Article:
Roche Diagnostics has unveiled a diagnostic preeclampsia test, an important advance that can help women with milder forms of the disease to safely extend their pregnancies.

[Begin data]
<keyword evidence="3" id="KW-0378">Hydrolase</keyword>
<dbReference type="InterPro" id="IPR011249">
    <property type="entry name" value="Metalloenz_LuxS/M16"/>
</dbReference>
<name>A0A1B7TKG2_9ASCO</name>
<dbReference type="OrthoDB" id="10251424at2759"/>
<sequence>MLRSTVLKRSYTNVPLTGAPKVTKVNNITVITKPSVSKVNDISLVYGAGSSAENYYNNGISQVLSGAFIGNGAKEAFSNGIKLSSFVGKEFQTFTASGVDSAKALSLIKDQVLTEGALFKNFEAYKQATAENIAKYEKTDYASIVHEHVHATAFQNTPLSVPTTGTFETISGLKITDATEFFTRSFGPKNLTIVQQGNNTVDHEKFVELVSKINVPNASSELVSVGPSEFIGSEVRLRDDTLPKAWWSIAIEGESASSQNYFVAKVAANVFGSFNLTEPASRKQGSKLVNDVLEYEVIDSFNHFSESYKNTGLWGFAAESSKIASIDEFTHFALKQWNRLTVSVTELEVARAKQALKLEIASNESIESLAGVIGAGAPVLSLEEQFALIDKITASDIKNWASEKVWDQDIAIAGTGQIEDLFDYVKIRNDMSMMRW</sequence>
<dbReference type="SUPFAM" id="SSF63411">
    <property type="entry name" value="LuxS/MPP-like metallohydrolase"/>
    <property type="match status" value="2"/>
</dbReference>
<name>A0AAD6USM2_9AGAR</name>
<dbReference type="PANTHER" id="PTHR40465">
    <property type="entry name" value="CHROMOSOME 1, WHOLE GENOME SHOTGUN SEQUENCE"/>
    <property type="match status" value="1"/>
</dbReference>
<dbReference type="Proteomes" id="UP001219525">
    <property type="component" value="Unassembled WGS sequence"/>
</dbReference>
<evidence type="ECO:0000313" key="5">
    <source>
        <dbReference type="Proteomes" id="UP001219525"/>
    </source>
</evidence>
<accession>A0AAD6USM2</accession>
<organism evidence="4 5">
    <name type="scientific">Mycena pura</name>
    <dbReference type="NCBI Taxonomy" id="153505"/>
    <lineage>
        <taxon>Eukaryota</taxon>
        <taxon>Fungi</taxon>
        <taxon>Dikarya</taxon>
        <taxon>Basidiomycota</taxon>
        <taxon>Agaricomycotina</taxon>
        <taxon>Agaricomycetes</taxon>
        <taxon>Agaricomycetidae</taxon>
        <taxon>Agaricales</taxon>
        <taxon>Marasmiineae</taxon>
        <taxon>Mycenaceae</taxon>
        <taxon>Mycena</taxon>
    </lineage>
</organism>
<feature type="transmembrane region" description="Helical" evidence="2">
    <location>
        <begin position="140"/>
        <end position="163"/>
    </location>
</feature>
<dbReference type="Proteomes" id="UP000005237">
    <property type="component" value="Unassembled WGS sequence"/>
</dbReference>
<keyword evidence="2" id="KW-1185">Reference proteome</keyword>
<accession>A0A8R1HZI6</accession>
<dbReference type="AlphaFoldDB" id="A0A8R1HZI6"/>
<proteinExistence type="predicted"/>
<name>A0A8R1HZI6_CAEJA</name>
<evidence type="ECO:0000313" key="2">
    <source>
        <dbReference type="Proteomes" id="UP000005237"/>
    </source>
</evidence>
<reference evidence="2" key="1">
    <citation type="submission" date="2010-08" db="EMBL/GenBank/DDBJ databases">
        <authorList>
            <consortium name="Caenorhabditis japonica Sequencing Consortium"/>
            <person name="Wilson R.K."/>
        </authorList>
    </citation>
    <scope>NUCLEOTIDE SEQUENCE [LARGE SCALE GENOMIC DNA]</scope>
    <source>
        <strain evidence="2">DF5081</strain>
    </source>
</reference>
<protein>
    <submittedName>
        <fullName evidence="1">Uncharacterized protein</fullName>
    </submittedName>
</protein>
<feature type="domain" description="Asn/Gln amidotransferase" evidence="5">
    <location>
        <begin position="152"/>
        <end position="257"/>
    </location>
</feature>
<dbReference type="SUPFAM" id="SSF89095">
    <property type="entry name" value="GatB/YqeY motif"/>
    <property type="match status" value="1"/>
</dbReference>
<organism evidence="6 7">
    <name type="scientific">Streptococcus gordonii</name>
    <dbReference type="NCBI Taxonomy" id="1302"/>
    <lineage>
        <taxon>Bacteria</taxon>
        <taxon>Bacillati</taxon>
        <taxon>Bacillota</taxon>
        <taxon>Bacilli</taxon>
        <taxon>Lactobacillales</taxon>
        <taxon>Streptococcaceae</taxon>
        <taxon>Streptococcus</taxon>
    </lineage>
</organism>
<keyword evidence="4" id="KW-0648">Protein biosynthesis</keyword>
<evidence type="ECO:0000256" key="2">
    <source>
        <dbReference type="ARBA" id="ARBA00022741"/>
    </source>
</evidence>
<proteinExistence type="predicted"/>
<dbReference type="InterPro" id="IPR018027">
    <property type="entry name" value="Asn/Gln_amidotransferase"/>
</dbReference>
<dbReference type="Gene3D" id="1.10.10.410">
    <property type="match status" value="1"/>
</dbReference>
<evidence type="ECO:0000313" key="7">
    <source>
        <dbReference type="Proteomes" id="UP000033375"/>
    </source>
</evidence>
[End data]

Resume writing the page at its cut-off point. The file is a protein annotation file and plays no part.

As a nephrologist, Ananth Karumanchi, MD, treated hypertension and kidney failure in pregnant women with a potentially life-threatening complication called preeclampsia. Clinically, the condition sneaks in with a spike in blood pressure, high protein in the urine and an unusual headache. In the mother, preeclampsia can lead not only to kidney failure, but also to brain seizures and death. It is cured by the removal of the placenta – childbirth – but often presents before a fetus can safely survive on its own. ""If she is really sick, you need to deliver the mother,"" Karumanchi says. As a physician-scientist, Karumanchi saw a big unsolved problem that complicates about five percent of all pregnancies. Preeclampsia tops the list of causes of prematurity in the United States, and is the leading cause of maternal death in developing countries. In a quintessential example of translational research, Karumanchi, together with collaborator Vikas P. Sukhatme, MD, PhD, made a leap that connected their ongoing work into how tumors grow their own blood vessels to preeclampsia. They considered the placenta as simply another model system of how angiogenesis could go awry, and set to probing placental tissue with molecular tools.This approach paid off. ""Normally there is a balance between angiogenic growth factors and inhibitors,” says Karumanchil. “In preeclampsia, too many inhibitors are made and spill into and destroy the mother's kidneys and liver."" Specifically, the team discovered that the imbalance of angiogenic inhibitor sFlt-1 was a major culprit, and that its rise in the mother’s blood was predictive of the onset of preeclampsia. Based on this novel discovery, Roche Diagnostics has unveiled a diagnostic preeclampsia test, an important advance that can help women with milder forms of the disease to safely extend their pregnancies. BIDMC’s TVO filed a series of patent applications based on Karumanchi’s insightful sFlt1 discovery in the spring of 2002, and in February 2005 start-up company Nephromics, LLC, was formed. Employing a strategy of licensing the patents non-exclusively to several large diagnostic companies, including Beckman Coulter, Roche Diagnostics, Abbott Pharmaceuticals and Siemens Healthcare Diagnostics, Nephromics ensured that there would be more “shots on goal” in getting the new preeclampsia diagnostic to patients. In an exciting development, the Roche preeclampsia test received the CE mark in Europe in the first quarter of 2009, and is currently available in European markets, as well as in Canada, Australia and some countries in South America.